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I'm Rob Logan, Ph.D., senior staff, U.S. National Library of Medicine (NLM).
Here is what's new this week in To Your Health, a consumer health-oriented podcast from NLM, that helps you use MedlinePlus to follow up on weekly topics.
Nutrition research has become scientifically implausible and needs significant reform led by its top researchers, suggests an illuminating viewpoint recently published in the Journal of the American Medical Association.
John Ioannidis M.D., the viewpoint's author (and Stanford University professor) writes (and we quote): '...the emerging picture of nutritional epidemiology is difficult to reconcile with good scientific principles. The field needs radical reform' (end of quote).
Ioannidis, a leading critic of health and medical research's empirical foundation, suggests most current nutrition research seems scientifically implausible.
Ioannidis writes (and we quote): 'for a baseline life expectancy of 80 years, nonexperts presented only with relative risks may falsely infer that eating 12 hazelnuts daily (one oz) would prolong life by 12 years (i.e. one year per hazelnut), drinking three cups of coffee daily would achieve a similar gain of 12 extra years, and eating a single mandarin orange daily (80g) would add five years of life. Conversely, consuming one egg daily would reduce life expectancy by six years, and eating two slices of bacon (30g) would shorten life by a decade, an effect worse than smoking' (end of quote).
Among other examples of implausibility, Ioannidis explains (and we quote): 'risk conferring nutritional combinations may vary by an individual's genetic background, metabolic profile, age, or environmental experiences. Disentangling the potential influence on health outcomes of a single dietary component from these other variables is challenging, if not impossible' (end of quote).
Ioannidis agrees with a recent report from the National Academies of Sciences, Engineering, and Medicine that criticizes current nutritional guidelines and suggests an array of research reforms.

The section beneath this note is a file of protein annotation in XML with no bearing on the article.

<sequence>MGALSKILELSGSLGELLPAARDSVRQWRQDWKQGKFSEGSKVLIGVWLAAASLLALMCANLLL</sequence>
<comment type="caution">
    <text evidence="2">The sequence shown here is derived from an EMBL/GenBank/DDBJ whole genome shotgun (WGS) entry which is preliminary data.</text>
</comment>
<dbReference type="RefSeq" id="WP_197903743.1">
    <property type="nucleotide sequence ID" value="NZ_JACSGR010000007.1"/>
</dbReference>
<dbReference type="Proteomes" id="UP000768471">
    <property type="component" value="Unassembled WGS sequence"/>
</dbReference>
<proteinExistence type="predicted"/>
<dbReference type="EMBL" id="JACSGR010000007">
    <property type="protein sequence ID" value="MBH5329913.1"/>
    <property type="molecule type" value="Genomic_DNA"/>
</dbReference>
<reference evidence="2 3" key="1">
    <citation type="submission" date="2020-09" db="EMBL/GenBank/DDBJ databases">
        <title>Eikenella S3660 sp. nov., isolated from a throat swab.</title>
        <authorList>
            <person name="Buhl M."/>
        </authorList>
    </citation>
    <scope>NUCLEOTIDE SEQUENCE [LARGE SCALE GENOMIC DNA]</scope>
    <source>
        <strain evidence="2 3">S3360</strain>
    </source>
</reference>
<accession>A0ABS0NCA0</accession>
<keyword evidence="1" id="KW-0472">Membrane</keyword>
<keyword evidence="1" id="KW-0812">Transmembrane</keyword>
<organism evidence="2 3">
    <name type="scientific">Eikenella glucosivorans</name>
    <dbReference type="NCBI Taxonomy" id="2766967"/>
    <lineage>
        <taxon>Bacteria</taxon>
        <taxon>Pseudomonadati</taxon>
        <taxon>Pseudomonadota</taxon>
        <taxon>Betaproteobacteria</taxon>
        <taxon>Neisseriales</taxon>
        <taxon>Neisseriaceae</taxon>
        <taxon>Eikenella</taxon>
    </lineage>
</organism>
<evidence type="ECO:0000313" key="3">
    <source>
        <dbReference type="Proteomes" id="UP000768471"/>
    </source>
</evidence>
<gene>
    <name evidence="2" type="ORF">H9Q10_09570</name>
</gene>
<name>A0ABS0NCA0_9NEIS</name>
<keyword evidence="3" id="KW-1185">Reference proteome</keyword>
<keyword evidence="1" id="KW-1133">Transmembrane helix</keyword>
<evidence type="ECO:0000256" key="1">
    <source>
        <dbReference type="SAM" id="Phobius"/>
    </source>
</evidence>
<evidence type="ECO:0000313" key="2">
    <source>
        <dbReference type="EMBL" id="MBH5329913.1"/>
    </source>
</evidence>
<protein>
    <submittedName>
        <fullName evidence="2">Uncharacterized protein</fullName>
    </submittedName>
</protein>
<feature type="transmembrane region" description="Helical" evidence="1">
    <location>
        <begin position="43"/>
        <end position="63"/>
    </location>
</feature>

Ioannidis writes the National Academies report suggests (and we quote): 'improving (nutrition research) transparency, promoting diversity of expertise and experience, supporting a more deliberative process, managing biases and conflicts, and adopting state-of-the-art processes' (end of quote).
However, Ioannidis suggests the leadership to make needed changes already exists among nutrition scientists. He writes (and we quote): 'The nutrition epidemiology community includes superb scientists. The best of them should take ownership of this reform process' (end of quote).
Ioannidis concludes leading nutrition scientists should begin by correcting some of the misleading claims in their own research.
More conventionally, the U.S. Department of Agriculture and the U.S. Department of Health and Human Services provide an overview of evidence-based nutritional information in the 'start here' section of MedlinePlus.gov's nutrition health topic page. The U.S. Food and Drug Administration provides a guide to food ingredients as well as additives and colors within the 'related issues' section of MedlinePlus.gov's nutrition health topic page.
Of course, if Dr. Ioannidis and the National Academies are correct, the information on these websites may change in forthcoming years.
In the interim, links to the latest pertinent journal research articles about nutrition are available in the 'journal articles' section of MedlinePlus.gov's nutrition health topic page. Links to relevant clinical trials that may be occurring in your area also are available in the 'clinical trials' section.
To find MedlinePlus.gov's nutrition health topic page, please type 'nutrition' in the search box on MedlinePlus.gov's home page, then, click on 'nutrition (National Library of Medicine).' MedlinePlus.gov also contains health topic pages on: child nutrition; infant and newborn nutrition; nutrition for seniors; and food safety.
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